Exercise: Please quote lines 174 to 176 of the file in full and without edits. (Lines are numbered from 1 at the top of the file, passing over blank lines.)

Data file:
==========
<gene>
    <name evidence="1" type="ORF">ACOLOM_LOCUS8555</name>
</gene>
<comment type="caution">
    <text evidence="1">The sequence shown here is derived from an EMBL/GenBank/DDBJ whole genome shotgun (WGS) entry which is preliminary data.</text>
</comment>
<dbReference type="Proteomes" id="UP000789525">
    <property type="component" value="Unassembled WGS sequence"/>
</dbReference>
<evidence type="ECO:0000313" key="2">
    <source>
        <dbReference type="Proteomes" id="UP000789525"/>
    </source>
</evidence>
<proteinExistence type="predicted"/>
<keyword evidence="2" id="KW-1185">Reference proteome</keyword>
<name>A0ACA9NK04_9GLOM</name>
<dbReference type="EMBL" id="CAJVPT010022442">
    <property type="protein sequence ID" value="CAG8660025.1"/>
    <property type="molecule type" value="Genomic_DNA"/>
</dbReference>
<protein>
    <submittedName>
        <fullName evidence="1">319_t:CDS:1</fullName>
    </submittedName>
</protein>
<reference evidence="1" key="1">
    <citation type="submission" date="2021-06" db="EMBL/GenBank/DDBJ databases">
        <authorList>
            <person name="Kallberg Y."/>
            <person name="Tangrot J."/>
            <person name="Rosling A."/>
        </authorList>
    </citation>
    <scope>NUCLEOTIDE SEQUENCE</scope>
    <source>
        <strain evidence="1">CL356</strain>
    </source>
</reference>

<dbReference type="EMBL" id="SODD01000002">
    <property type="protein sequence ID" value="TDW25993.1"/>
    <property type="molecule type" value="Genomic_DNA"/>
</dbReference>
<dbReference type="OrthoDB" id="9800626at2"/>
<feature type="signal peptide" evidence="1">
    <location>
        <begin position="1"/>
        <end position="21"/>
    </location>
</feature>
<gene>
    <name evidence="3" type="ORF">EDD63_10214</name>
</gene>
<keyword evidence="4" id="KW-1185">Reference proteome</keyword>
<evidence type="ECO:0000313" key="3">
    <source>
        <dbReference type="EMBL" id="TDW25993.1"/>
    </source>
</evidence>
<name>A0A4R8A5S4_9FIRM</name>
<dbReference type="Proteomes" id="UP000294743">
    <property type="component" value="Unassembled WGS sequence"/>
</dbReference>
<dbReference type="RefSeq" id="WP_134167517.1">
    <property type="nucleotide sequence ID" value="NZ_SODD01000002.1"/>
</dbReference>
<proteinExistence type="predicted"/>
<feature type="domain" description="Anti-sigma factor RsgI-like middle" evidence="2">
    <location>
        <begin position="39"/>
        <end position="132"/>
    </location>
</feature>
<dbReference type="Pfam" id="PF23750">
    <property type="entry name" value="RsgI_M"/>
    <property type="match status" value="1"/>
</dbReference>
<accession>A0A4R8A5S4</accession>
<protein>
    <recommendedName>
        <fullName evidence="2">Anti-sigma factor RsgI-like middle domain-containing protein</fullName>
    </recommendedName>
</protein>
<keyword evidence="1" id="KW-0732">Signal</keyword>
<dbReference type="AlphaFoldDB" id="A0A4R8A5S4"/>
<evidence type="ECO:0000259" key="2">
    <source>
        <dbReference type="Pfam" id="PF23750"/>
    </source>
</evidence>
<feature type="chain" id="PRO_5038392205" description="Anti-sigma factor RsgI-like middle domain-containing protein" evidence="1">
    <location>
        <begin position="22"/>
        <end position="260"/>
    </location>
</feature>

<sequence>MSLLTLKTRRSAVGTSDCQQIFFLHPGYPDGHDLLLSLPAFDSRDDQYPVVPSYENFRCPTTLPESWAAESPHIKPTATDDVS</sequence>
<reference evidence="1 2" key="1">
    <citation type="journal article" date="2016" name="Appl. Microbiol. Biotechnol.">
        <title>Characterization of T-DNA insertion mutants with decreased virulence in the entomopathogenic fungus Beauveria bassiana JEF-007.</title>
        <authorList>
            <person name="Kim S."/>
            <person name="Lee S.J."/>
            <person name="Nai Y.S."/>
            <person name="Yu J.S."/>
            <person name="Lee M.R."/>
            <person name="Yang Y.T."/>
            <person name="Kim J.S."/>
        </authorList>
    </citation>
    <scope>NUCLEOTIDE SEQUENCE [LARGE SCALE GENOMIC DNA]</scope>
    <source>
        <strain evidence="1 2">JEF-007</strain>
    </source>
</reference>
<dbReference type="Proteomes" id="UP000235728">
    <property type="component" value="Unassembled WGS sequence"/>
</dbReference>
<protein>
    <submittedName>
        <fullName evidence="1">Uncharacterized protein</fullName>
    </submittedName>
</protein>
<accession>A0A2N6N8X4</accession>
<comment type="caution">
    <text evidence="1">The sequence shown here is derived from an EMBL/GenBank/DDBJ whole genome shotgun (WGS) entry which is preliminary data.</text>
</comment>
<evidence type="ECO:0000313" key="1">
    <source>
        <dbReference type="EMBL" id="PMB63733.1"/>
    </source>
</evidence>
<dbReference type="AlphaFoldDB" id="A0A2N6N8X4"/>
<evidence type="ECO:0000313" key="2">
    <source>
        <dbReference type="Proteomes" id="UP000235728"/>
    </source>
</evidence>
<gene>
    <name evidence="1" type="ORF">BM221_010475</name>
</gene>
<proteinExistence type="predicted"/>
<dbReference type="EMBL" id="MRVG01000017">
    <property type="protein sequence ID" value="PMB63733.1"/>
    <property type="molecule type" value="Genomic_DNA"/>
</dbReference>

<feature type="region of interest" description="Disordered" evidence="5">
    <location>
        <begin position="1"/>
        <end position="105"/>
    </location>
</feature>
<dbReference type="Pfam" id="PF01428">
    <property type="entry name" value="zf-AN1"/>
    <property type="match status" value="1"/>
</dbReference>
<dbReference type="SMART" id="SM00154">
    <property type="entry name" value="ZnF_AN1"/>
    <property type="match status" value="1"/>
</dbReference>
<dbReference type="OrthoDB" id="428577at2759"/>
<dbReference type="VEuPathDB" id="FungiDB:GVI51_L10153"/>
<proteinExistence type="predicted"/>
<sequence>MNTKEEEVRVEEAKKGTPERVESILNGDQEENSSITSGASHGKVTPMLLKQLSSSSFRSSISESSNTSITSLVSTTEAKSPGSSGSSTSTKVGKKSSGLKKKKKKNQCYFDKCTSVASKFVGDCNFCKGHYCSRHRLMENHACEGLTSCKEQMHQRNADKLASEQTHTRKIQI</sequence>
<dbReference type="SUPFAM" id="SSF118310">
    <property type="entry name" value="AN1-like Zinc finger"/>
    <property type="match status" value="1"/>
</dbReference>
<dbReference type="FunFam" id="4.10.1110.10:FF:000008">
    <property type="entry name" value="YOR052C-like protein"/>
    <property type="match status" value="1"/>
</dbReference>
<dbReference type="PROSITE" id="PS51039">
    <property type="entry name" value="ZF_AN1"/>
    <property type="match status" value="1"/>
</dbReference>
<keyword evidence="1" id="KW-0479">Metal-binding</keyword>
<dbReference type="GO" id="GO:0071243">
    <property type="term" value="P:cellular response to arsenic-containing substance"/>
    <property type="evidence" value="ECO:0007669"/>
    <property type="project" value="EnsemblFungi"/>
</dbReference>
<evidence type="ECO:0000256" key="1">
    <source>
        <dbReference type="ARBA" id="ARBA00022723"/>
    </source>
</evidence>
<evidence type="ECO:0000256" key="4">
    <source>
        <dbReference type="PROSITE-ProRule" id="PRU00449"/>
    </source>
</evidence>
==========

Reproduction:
    <property type="entry name" value="ZF_AN1"/>
    <property type="match status" value="1"/>
</dbReference>